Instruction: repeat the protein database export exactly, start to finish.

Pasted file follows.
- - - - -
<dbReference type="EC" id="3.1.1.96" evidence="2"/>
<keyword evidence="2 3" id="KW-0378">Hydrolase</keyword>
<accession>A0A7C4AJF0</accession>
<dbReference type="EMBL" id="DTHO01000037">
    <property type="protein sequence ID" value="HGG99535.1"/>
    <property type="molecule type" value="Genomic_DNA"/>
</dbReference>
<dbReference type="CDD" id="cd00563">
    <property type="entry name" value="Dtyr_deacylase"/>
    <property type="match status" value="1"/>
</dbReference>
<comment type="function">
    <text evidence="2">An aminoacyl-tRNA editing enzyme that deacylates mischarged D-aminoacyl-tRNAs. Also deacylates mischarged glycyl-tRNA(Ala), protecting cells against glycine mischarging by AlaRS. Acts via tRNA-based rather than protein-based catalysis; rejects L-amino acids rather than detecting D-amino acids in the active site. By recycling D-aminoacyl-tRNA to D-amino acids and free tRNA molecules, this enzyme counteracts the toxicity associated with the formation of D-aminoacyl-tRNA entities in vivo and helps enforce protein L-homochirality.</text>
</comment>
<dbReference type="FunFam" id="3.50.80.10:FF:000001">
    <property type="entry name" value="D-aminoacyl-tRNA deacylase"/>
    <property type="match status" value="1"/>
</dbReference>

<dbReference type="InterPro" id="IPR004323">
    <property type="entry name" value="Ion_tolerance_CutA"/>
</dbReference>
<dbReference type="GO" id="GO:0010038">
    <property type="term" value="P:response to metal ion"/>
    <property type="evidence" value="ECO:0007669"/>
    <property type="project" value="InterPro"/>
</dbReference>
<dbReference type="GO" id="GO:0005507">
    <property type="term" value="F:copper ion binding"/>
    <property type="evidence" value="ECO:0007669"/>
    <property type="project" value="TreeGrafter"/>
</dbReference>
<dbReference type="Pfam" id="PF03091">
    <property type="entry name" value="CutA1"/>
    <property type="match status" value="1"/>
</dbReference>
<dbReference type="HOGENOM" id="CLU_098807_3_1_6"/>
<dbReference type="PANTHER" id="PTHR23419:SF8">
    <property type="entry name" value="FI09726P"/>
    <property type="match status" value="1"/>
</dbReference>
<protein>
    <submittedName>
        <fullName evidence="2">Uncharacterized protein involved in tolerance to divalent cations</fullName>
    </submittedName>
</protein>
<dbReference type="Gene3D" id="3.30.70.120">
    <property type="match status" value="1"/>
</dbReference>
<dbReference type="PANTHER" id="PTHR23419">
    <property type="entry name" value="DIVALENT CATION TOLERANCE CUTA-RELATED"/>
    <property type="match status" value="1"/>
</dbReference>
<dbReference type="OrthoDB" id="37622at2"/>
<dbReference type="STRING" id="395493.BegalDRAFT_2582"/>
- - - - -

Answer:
<dbReference type="EC" id="3.1.1.96" evidence="2"/>
<keyword evidence="2 3" id="KW-0378">Hydrolase</keyword>
<accession>A0A7C4AJF0</accession>
<dbReference type="EMBL" id="DTHO01000037">
    <property type="protein sequence ID" value="HGG99535.1"/>
    <property type="molecule type" value="Genomic_DNA"/>
</dbReference>
<dbReference type="CDD" id="cd00563">
    <property type="entry name" value="Dtyr_deacylase"/>
    <property type="match status" value="1"/>
</dbReference>
<comment type="function">
    <text evidence="2">An aminoacyl-tRNA editing enzyme that deacylates mischarged D-aminoacyl-tRNAs. Also deacylates mischarged glycyl-tRNA(Ala), protecting cells against glycine mischarging by AlaRS. Acts via tRNA-based rather than protein-based catalysis; rejects L-amino acids rather than detecting D-amino acids in the active site. By recycling D-aminoacyl-tRNA to D-amino acids and free tRNA molecules, this enzyme counteracts the toxicity associated with the formation of D-aminoacyl-tRNA entities in vivo and helps enforce protein L-homochirality.</text>
</comment>
<dbReference type="FunFam" id="3.50.80.10:FF:000001">
    <property type="entry name" value="D-aminoacyl-tRNA deacylase"/>
    <property type="match status" value="1"/>
</dbReference>

<dbReference type="InterPro" id="IPR004323">
    <property type="entry name" value="Ion_tolerance_CutA"/>
</dbReference>
<dbReference type="GO" id="GO:0010038">
    <property type="term" value="P:response to metal ion"/>
    <property type="evidence" value="ECO:0007669"/>
    <property type="project" value="InterPro"/>
</dbReference>
<dbReference type="GO" id="GO:0005507">
    <property type="term" value="F:copper ion binding"/>
    <property type="evidence" value="ECO:0007669"/>
    <property type="project" value="TreeGrafter"/>
</dbReference>
<dbReference type="Pfam" id="PF03091">
    <property type="entry name" value="CutA1"/>
    <property type="match status" value="1"/>
</dbReference>
<dbReference type="HOGENOM" id="CLU_098807_3_1_6"/>
<dbReference type="PANTHER" id="PTHR23419:SF8">
    <property type="entry name" value="FI09726P"/>
    <property type="match status" value="1"/>
</dbReference>
<protein>
    <submittedName>
        <fullName evidence="2">Uncharacterized protein involved in tolerance to divalent cations</fullName>
    </submittedName>
</protein>
<dbReference type="Gene3D" id="3.30.70.120">
    <property type="match status" value="1"/>
</dbReference>
<dbReference type="PANTHER" id="PTHR23419">
    <property type="entry name" value="DIVALENT CATION TOLERANCE CUTA-RELATED"/>
    <property type="match status" value="1"/>
</dbReference>
<dbReference type="OrthoDB" id="37622at2"/>
<dbReference type="STRING" id="395493.BegalDRAFT_2582"/>